Whenever I’ve given talks at schools about journalism, there’s one thing that always fascinates my young audience.
It’s not the dazzling array of digital storytelling techniques available to the modern reporter, funnily enough.
It’s those strange squiggles that are part and parcel of a reporter’s life – and which have their roots in the mid-19th century.
Children find this weird anachronistic secret language endlessly alluring.
Which is more that can be said for some young journalists.
Persuading them that shorthand is worth it can be a bit of a challenge at times, to put it mildly.
I usually tell trainee reporters that learning shorthand will be the hardest thing they ever do.
After their initial resistance and frustration, the penny normally drops – and it’s always satisfying when people finally ‘get’ shorthand, in every sense of the word.
In the last few days, a debate has begun about the role of shorthand in journalism, with the National Council for the Training of Journalists suggesting that it should no longer be a compulsory part of its first-tier qualification, the diploma.
The NCTJ has come up with interesting ideas to reshape the diploma, and I like the idea of tidying production and video journalism into the mainstream.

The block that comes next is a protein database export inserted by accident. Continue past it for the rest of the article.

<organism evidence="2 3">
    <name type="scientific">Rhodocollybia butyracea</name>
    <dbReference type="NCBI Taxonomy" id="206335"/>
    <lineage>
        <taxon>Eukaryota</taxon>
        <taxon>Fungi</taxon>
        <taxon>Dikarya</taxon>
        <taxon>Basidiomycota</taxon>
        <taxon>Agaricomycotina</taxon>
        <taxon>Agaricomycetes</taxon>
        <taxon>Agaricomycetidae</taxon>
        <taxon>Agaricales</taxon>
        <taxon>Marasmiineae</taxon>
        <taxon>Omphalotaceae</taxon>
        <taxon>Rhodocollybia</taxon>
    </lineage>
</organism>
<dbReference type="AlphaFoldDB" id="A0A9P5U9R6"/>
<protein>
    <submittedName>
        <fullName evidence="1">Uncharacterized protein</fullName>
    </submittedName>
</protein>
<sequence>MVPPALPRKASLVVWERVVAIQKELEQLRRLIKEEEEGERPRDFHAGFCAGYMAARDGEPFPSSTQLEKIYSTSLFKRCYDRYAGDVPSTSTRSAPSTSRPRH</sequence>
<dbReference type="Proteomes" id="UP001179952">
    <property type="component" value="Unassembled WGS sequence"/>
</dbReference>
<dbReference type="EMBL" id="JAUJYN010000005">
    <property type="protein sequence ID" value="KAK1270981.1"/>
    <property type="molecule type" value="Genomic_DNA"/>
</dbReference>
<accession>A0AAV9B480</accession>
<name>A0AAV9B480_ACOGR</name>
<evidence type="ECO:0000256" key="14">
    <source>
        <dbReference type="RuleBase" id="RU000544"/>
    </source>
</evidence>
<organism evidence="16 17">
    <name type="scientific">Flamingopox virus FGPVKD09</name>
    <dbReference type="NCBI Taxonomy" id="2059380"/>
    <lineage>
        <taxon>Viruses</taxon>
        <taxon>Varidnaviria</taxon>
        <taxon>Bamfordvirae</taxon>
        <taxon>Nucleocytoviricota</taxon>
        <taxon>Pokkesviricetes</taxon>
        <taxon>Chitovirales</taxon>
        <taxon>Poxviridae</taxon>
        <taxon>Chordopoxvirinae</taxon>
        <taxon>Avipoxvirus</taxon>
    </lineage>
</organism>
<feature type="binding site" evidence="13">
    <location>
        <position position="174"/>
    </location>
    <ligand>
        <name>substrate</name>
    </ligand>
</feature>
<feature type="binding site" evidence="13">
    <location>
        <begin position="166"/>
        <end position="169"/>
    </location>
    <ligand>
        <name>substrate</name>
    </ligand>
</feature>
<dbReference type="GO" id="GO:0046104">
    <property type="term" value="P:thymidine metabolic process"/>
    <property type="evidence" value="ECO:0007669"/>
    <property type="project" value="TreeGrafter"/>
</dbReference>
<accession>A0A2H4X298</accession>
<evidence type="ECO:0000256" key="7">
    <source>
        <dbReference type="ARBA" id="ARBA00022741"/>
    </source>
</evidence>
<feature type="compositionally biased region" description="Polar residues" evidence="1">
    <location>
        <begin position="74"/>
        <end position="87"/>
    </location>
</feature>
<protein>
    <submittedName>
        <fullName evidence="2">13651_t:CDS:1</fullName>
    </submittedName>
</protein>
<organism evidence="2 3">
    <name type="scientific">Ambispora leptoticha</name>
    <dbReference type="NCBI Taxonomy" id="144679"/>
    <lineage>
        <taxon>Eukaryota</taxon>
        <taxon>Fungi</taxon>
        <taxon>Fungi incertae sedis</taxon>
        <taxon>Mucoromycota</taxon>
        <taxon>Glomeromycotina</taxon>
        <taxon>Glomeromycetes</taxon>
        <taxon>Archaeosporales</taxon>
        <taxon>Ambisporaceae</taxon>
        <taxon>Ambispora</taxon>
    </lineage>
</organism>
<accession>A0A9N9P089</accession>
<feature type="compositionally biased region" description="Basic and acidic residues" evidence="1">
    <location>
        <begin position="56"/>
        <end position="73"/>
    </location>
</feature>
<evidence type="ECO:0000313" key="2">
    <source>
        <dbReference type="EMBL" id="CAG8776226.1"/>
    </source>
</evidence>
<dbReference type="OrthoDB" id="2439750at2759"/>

It’s a shame that there’s still no formal way of assessing a skill that is fast becoming the most important in the modern journalist’s armoury – time management.
But I think the NCTJ has more or less got it right with shorthand.
If reporters want to take the senior level National Qualification in Journalism, they will still have to have 100 words a minute shorthand.
But the new regime – which could come in as early as next autumn – allows a more flexible approach for journalists who might never see the inside of a courtroom or council chamber.
What I do think is needed is an awareness campaign from the NCTJ to ensure that students go into their courses with their eyes firmly open.
At the moment, too few of them take any notice of which body accredits those courses, and too few of them make informed decisions about shorthand.
There’s a good reason why the bosses at Sky insist that new newsroom recruits have shorthand, and why some of the best feature writers I know still rely on it.
When the clock is ticking, there’s no better way of getting quotes into a story.
I would hope that anyone wanting to be a writer in the regional media would think long and hard before deciding shorthand’s not for them.
But the industry needs people with new ideas and instincts – and the diploma consultation is a good starting point in recognising that.
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